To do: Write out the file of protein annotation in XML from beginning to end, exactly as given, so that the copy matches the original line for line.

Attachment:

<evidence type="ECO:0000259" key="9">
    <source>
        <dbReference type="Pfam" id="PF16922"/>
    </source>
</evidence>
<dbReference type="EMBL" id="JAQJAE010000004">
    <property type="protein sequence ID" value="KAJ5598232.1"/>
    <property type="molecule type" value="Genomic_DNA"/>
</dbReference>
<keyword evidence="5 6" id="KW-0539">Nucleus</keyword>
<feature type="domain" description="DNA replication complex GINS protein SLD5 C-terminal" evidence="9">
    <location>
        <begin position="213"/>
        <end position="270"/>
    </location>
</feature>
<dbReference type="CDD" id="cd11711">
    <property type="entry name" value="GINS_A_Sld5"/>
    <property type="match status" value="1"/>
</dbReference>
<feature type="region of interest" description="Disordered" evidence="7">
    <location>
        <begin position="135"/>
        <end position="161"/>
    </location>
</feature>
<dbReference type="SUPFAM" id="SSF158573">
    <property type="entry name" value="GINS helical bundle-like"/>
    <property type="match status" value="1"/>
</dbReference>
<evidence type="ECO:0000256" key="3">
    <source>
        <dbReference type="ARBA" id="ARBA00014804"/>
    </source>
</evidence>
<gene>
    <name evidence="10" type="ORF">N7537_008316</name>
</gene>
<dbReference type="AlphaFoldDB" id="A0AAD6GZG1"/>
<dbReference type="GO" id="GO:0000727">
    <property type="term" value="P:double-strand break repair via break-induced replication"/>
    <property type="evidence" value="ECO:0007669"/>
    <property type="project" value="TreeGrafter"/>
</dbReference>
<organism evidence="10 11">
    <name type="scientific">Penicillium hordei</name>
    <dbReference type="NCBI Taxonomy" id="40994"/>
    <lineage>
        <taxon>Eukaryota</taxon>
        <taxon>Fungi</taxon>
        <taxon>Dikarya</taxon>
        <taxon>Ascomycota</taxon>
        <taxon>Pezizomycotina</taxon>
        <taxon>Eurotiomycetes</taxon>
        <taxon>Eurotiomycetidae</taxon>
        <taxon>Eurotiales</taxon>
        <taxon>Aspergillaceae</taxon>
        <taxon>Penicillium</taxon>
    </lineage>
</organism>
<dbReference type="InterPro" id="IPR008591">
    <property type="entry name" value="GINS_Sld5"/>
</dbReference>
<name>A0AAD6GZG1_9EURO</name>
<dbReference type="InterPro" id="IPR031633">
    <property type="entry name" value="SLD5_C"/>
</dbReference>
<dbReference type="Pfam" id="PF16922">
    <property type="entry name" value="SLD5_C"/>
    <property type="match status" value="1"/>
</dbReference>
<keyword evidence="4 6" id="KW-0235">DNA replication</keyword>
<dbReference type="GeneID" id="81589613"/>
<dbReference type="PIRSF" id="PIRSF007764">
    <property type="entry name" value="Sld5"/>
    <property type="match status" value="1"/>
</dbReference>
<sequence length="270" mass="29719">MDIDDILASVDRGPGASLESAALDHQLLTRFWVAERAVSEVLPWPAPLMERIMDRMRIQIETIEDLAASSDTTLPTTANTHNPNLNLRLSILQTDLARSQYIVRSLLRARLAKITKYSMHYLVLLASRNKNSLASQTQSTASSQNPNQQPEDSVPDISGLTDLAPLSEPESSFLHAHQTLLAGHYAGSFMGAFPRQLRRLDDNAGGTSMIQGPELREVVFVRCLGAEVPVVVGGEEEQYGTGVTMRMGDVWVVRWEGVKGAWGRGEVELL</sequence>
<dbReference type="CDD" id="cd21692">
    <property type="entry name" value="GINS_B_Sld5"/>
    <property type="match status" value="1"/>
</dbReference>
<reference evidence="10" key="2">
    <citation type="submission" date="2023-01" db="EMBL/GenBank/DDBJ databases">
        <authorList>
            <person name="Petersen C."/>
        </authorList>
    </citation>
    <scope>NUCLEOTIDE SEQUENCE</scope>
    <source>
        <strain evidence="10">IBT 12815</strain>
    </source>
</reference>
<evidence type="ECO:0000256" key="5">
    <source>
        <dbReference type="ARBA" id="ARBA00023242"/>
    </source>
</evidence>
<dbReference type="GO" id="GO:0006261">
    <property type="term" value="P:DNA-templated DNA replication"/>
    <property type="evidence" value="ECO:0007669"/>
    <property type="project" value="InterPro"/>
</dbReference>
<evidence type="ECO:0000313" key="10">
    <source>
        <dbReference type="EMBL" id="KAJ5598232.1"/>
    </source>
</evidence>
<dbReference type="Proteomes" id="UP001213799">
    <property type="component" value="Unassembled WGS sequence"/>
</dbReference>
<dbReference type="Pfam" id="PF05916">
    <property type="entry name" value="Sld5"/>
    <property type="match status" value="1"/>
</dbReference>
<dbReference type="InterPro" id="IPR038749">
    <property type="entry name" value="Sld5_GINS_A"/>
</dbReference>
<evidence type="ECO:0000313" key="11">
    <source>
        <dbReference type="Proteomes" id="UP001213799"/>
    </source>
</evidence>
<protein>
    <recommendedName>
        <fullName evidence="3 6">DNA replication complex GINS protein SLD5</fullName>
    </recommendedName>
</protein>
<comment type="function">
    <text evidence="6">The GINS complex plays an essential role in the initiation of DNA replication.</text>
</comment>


<evidence type="ECO:0000259" key="9">
    <source>
        <dbReference type="Pfam" id="PF16922"/>
    </source>
</evidence>
<dbReference type="EMBL" id="JAQJAE010000004">
    <property type="protein sequence ID" value="KAJ5598232.1"/>
    <property type="molecule type" value="Genomic_DNA"/>
</dbReference>
<keyword evidence="5 6" id="KW-0539">Nucleus</keyword>
<feature type="domain" description="DNA replication complex GINS protein SLD5 C-terminal" evidence="9">
    <location>
        <begin position="213"/>
        <end position="270"/>
    </location>
</feature>
<dbReference type="CDD" id="cd11711">
    <property type="entry name" value="GINS_A_Sld5"/>
    <property type="match status" value="1"/>
</dbReference>
<feature type="region of interest" description="Disordered" evidence="7">
    <location>
        <begin position="135"/>
        <end position="161"/>
    </location>
</feature>
<dbReference type="SUPFAM" id="SSF158573">
    <property type="entry name" value="GINS helical bundle-like"/>
    <property type="match status" value="1"/>
</dbReference>
<evidence type="ECO:0000256" key="3">
    <source>
        <dbReference type="ARBA" id="ARBA00014804"/>
    </source>
</evidence>
<gene>
    <name evidence="10" type="ORF">N7537_008316</name>
</gene>
<dbReference type="AlphaFoldDB" id="A0AAD6GZG1"/>
<dbReference type="GO" id="GO:0000727">
    <property type="term" value="P:double-strand break repair via break-induced replication"/>
    <property type="evidence" value="ECO:0007669"/>
    <property type="project" value="TreeGrafter"/>
</dbReference>
<organism evidence="10 11">
    <name type="scientific">Penicillium hordei</name>
    <dbReference type="NCBI Taxonomy" id="40994"/>
    <lineage>
        <taxon>Eukaryota</taxon>
        <taxon>Fungi</taxon>
        <taxon>Dikarya</taxon>
        <taxon>Ascomycota</taxon>
        <taxon>Pezizomycotina</taxon>
        <taxon>Eurotiomycetes</taxon>
        <taxon>Eurotiomycetidae</taxon>
        <taxon>Eurotiales</taxon>
        <taxon>Aspergillaceae</taxon>
        <taxon>Penicillium</taxon>
    </lineage>
</organism>
<dbReference type="InterPro" id="IPR008591">
    <property type="entry name" value="GINS_Sld5"/>
</dbReference>
<name>A0AAD6GZG1_9EURO</name>
<dbReference type="InterPro" id="IPR031633">
    <property type="entry name" value="SLD5_C"/>
</dbReference>
<dbReference type="Pfam" id="PF16922">
    <property type="entry name" value="SLD5_C"/>
    <property type="match status" value="1"/>
</dbReference>
<keyword evidence="4 6" id="KW-0235">DNA replication</keyword>
<dbReference type="GeneID" id="81589613"/>
<dbReference type="PIRSF" id="PIRSF007764">
    <property type="entry name" value="Sld5"/>
    <property type="match status" value="1"/>
</dbReference>
<sequence length="270" mass="29719">MDIDDILASVDRGPGASLESAALDHQLLTRFWVAERAVSEVLPWPAPLMERIMDRMRIQIETIEDLAASSDTTLPTTANTHNPNLNLRLSILQTDLARSQYIVRSLLRARLAKITKYSMHYLVLLASRNKNSLASQTQSTASSQNPNQQPEDSVPDISGLTDLAPLSEPESSFLHAHQTLLAGHYAGSFMGAFPRQLRRLDDNAGGTSMIQGPELREVVFVRCLGAEVPVVVGGEEEQYGTGVTMRMGDVWVVRWEGVKGAWGRGEVELL</sequence>
<dbReference type="CDD" id="cd21692">
    <property type="entry name" value="GINS_B_Sld5"/>
    <property type="match status" value="1"/>
</dbReference>
<reference evidence="10" key="2">
    <citation type="submission" date="2023-01" db="EMBL/GenBank/DDBJ databases">
        <authorList>
            <person name="Petersen C."/>
        </authorList>
    </citation>
    <scope>NUCLEOTIDE SEQUENCE</scope>
    <source>
        <strain evidence="10">IBT 12815</strain>
    </source>
</reference>
<evidence type="ECO:0000256" key="5">
    <source>
        <dbReference type="ARBA" id="ARBA00023242"/>
    </source>
</evidence>
<dbReference type="GO" id="GO:0006261">
    <property type="term" value="P:DNA-templated DNA replication"/>
    <property type="evidence" value="ECO:0007669"/>
    <property type="project" value="InterPro"/>
</dbReference>
<evidence type="ECO:0000313" key="10">
    <source>
        <dbReference type="EMBL" id="KAJ5598232.1"/>
    </source>
</evidence>
<dbReference type="Proteomes" id="UP001213799">
    <property type="component" value="Unassembled WGS sequence"/>
</dbReference>
<dbReference type="Pfam" id="PF05916">
    <property type="entry name" value="Sld5"/>
    <property type="match status" value="1"/>
</dbReference>
<dbReference type="InterPro" id="IPR038749">
    <property type="entry name" value="Sld5_GINS_A"/>
</dbReference>
<evidence type="ECO:0000313" key="11">
    <source>
        <dbReference type="Proteomes" id="UP001213799"/>
    </source>
</evidence>
<protein>
    <recommendedName>
        <fullName evidence="3 6">DNA replication complex GINS protein SLD5</fullName>
    </recommendedName>
</protein>
<comment type="function">
    <text evidence="6">The GINS complex plays an essential role in the initiation of DNA replication.</text>
</comment>